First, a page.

So, what’s a girl to do? I won’t bore you (or scare you) with the details of the several days worth of analysis and back and forth through which I went to reach my decision. In the end, I decided to make coconut flan and the alfajores, as well as homemade dulce de leche for the alfajores’ filling. Now that I think about it, why didn’t I just make the tres leches cake, too, and avoid the whole decision-making process to begin with?

First up was the dulce de leche, of which the literal translation from Spanish to English is “candy of milk.” I was always under the impression that dulce de leche is made simply from heating up in simmering water unopened cans of sweetened condensed milk. Searching for heating times for such, I came across recipes that didn’t call for condensed milk, and instead called for heating together milk and sugar until the sugar caramelizes and creates the heavy sauce (it can also have a spread-like texture). It seemed like six of one, half a dozen of another, to be honest. I was determined to try it the old-school way, knowing there was a risk of the can exploding, but I was feeling brave. That didn’t last long. My inner scaredy-cat came out as soon as I removed the can’s label (I used Carnation brand) and noticed the very top line in bold letters: We do not recommend heating milk in the can. I guess this is why I found only one “recipe” for making it the old-school way. So, instead, I followed the directions on the label which were to simply heat the milk over a double boiler for approximately fifty minutes. It took closer to ninety minutes on the double boiler and ten minutes on direct low heat to reach the texture I desired. The final product was a very light caramel color, unlike the darker-colored dulce de leche I’ve seen in store-bought jars. It also didn’t quite taste like dulce de leche I’ve had before. In theory, the ingredients are the same (sweetened condensed milk is simply milk and sugar – as the recipes called for), so I don’t know why it turned out a lighter color and had a slightly different taste. There’s a reason some things are better off not made at home. Next time, I’ll save myself the time and just buy a jar at Whole Foods.

The dulce de leche in progress over the homemade “double boiler.”

The dulce de leche’s consistency and texture.

My homemade (once and only once) dulce de leche.

Moving on. Undeterred, I next made the alfajores. I’ll be honest, I came across this recipe after getting a bit lost in the interwebs, so I can’t say I put a whole lot of effort into finding the best alfajores recipe. But, I found it on theKitchn website, which is a wonderful site, and it was also featured on Martha Stewart’s website, so it had some decent street cred. Prior to this, I’d never had an alfajor (singular of alfajores), so I wasn’t sure what to expect. Various recipes described the cookie as having a shortbread texture, biscuit-like, tender and or crumbly. I assumed the ones I made would result in at least one of those descriptions.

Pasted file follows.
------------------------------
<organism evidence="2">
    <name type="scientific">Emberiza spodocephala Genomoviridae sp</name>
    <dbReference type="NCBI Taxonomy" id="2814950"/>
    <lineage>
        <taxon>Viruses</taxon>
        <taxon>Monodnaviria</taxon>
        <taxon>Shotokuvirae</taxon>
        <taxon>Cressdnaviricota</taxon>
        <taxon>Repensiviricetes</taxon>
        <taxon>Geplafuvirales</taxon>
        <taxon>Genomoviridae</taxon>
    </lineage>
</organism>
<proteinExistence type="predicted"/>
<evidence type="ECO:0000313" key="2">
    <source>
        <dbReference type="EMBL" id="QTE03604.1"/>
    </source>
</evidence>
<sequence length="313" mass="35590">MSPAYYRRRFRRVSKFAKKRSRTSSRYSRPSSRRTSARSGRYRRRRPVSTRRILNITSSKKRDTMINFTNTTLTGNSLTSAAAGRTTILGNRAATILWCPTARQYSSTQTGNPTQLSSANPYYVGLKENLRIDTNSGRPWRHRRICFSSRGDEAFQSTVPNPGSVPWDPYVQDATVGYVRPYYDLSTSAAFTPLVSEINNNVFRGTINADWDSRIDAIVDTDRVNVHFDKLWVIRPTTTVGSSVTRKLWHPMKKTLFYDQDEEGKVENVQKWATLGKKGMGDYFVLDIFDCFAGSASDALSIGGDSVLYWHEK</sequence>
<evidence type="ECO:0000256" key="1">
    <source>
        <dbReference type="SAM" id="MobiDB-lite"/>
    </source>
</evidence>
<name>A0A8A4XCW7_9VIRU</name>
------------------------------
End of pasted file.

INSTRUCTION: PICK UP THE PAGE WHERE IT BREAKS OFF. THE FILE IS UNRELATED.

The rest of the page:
Well, that wasn’t the case. The ones I made had a dense cake-like texture. Admittedly, in the video on the Martha Stewart site, the recipe contributor, Matt Armendariz, said his alfajor recipe is based on his favorite cookie recipe. In retrospect, after watching the video for a second time, I’m not sure he meant his favorite alfajor recipe. That fact and the fact that his recipe does not contain cornstarch, as every other alfajor recipe seems to call for, should have been a big sledgehammer over my head that I probably wasn’t going to have a traditional alfajor cookie when it was all said and done.

The actual making of the batter was simple and requires few ingredients, but assembling the cookies with the dulce de leche was messy. After storing overnight the alfajores on parchment paper-separated layers in an airtight container (as approved by the recipe), the alfajores were really sticky. Not sure what that was about, but it made them difficult to handle. Additionally, the dulce de leche had a tendency to run out some from the cookie sandwich and get all over my fingers in the process, causing additional stickiness. I teetered on the edge of being annoyed. In fairness, it may have been that my dulce de leche was more of a very thick sauce rather than a spread, and it was a tad warm in my kitchen at the time. Ultimately, the toasted coconut around the edges helped keep the dulce de leche in place and the powdered sugar dusting right before serving helped with the overall stickiness.